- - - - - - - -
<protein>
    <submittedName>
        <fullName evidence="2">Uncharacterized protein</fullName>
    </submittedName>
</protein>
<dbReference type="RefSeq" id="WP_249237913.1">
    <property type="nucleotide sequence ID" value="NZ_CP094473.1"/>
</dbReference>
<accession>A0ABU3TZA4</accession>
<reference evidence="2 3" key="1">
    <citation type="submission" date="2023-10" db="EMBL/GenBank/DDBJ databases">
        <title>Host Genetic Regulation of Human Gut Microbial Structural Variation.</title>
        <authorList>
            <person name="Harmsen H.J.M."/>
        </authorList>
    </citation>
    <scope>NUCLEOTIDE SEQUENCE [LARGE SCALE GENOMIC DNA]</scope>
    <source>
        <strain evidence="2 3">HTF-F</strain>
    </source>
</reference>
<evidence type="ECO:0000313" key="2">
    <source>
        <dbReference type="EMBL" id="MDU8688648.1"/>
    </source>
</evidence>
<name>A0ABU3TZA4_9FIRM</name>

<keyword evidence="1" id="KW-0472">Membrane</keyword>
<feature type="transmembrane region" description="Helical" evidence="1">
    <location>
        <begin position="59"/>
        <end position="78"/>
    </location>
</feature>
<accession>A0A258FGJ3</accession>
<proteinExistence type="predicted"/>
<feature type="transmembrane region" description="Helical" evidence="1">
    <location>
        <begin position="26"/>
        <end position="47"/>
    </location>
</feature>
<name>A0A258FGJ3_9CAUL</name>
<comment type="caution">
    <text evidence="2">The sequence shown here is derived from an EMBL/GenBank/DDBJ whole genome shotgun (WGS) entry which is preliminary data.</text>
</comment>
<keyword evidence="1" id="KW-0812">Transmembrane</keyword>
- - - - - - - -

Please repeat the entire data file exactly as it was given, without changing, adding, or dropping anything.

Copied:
<protein>
    <submittedName>
        <fullName evidence="2">Uncharacterized protein</fullName>
    </submittedName>
</protein>
<dbReference type="RefSeq" id="WP_249237913.1">
    <property type="nucleotide sequence ID" value="NZ_CP094473.1"/>
</dbReference>
<accession>A0ABU3TZA4</accession>
<reference evidence="2 3" key="1">
    <citation type="submission" date="2023-10" db="EMBL/GenBank/DDBJ databases">
        <title>Host Genetic Regulation of Human Gut Microbial Structural Variation.</title>
        <authorList>
            <person name="Harmsen H.J.M."/>
        </authorList>
    </citation>
    <scope>NUCLEOTIDE SEQUENCE [LARGE SCALE GENOMIC DNA]</scope>
    <source>
        <strain evidence="2 3">HTF-F</strain>
    </source>
</reference>
<evidence type="ECO:0000313" key="2">
    <source>
        <dbReference type="EMBL" id="MDU8688648.1"/>
    </source>
</evidence>
<name>A0ABU3TZA4_9FIRM</name>

<keyword evidence="1" id="KW-0472">Membrane</keyword>
<feature type="transmembrane region" description="Helical" evidence="1">
    <location>
        <begin position="59"/>
        <end position="78"/>
    </location>
</feature>
<accession>A0A258FGJ3</accession>
<proteinExistence type="predicted"/>
<feature type="transmembrane region" description="Helical" evidence="1">
    <location>
        <begin position="26"/>
        <end position="47"/>
    </location>
</feature>
<name>A0A258FGJ3_9CAUL</name>
<comment type="caution">
    <text evidence="2">The sequence shown here is derived from an EMBL/GenBank/DDBJ whole genome shotgun (WGS) entry which is preliminary data.</text>
</comment>
<keyword evidence="1" id="KW-0812">Transmembrane</keyword>